Israel and its security

My second consideration is about Israel and its security. The Israeli political class finds itself in a dead-end street, after having tried for years to block the birth of a Palestinian State. Today the Palestinian National Authority (PNA) is certainly experiencing a serious crisis, but this does not make Israel safer. Similarly, Israel is not made safer by the issues still open with Lebanon (the Sheeba farms) or with Syria (the Golan Heights). Pursuing its security by resorting exclusively to military deterrence has proved counterproductive. The Hezbollah disarmament and the end of the Palestinian uprising is unrealistic. Instead, it is possible to lower the level of military alert if a real reconciliation process were under way. That process, however, cannot be left to the good will of the local parties only, but requires the creation of a shared political environment, protected by external powers, as happened in Europe after WWII, when the unification process was founded on the Franco-German reconciliation and was made possible by the cover provided by the United States to Europe’s security. Although such a reconciliation process shall concern, in a first instance, Israel, the PNA and Lebanon, it could not neglect, in a second instance, the other actors in the area (Syria, Iraq, other Arab States and Iran).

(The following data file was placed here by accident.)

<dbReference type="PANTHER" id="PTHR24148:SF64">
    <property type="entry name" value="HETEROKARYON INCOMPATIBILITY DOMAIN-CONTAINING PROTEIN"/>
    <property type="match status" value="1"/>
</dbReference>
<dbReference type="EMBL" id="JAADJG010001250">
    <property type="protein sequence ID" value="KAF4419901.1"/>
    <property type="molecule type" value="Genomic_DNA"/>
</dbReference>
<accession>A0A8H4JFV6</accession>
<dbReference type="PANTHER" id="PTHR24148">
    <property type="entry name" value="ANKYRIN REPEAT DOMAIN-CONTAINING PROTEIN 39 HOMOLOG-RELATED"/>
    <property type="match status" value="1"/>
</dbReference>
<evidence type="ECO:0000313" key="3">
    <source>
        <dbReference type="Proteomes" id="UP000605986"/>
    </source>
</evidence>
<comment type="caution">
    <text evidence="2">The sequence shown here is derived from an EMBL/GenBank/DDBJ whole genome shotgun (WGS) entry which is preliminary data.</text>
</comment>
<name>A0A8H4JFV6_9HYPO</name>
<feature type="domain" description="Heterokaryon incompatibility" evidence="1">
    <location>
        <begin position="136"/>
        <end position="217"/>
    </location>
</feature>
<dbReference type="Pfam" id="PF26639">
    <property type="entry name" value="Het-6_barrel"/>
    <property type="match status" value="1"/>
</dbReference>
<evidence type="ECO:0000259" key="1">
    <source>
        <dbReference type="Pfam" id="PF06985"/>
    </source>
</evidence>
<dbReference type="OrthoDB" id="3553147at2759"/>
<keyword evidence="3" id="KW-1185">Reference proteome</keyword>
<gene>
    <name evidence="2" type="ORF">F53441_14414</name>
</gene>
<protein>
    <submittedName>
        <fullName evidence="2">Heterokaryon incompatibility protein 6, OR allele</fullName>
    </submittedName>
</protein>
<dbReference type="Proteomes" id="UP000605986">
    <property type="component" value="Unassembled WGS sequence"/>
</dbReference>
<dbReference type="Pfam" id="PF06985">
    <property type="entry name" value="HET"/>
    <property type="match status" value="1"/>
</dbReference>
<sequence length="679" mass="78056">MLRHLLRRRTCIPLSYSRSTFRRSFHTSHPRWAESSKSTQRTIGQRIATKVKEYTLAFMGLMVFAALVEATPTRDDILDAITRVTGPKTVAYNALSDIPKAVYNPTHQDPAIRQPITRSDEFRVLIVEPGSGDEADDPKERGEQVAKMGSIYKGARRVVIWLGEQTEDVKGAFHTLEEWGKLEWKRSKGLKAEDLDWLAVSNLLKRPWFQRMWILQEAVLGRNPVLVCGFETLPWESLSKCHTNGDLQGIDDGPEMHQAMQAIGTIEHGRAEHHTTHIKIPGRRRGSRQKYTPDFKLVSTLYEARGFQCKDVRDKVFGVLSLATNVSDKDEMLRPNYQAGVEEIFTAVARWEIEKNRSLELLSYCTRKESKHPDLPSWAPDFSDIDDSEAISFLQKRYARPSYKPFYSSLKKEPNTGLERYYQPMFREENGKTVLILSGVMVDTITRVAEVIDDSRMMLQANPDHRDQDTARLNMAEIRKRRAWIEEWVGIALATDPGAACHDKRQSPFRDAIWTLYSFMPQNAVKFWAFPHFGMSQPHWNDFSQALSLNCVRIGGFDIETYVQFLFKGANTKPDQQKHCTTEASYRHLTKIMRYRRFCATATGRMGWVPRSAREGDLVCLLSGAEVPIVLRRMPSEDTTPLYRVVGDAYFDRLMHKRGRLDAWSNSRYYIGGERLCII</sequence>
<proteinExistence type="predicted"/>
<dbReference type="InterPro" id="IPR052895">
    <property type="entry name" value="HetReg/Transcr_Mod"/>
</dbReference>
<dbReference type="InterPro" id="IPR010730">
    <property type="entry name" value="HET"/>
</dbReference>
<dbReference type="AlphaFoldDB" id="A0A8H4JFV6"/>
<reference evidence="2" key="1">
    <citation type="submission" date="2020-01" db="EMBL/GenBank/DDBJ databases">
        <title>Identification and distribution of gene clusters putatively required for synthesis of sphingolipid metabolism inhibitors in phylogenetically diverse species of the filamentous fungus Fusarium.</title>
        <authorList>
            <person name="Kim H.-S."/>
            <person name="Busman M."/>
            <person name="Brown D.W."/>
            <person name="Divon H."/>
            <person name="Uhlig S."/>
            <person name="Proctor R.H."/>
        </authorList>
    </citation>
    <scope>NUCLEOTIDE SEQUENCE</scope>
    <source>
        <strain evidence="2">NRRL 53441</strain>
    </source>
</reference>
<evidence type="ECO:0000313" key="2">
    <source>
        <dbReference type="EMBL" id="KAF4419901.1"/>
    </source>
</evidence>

The Nature of Terrorism in the Middle East

My third consideration is about the nature of the terrorist movements operating in the Middle East theatre and threatening world security. After the 9/11 attacks, the Bush administration has adopted a strategy of global confrontation with terrorism, which has proved unsuccessful against Al-Qaeda, has helped the electoral success of Hamas in Palestine, and has blocked reforms in Iran. That strategy does not take in due account the differences in the motivation of individual players, and hence it is unable to find suitable ways as to how to face up to them. In fact, it did not take into account that Al-Qaeda is a fish swimming in the water of anti-Western resentment and anti-modernist reactions active in the Islamic world. However, its leader, Osama bin-Laden, did not succeed in his plan to stir an ever greater consent in the Islamic society (in Egypt, Saudi Arabia, Iraq and Algeria).

That is an important indication on the strategic plane, that allows us to isolate Al-Qaeda from the rest of other extremist movements like Hamas, Hezbollah and the Iraqi factions. This movements could become political interlocutors in the presence of a serious pacification attempt in the Middle East, and when arms are laid down. In fact, it is not the first time that a political movement, after having carried out a struggle in hiding and having resorted to violence, has later peacefully taken part in the political reconstruction process once the conditions have been defined in a credible way. This happened with the European resistance, with the national liberation movements in the decolonization period, with the birth of the Jewish State too.

Actually, the water where Al-Qaeda is swimming can only be drained in a long time, with an evolution of Islamic societies freed of colonial ties; instead, the water where Tehran, Hezbollah, Hamas and the Iraqi factions are swimming can be drained in shorter times, inviting the sensible forces to the peace table and putting forward concrete conditions for a common shared future.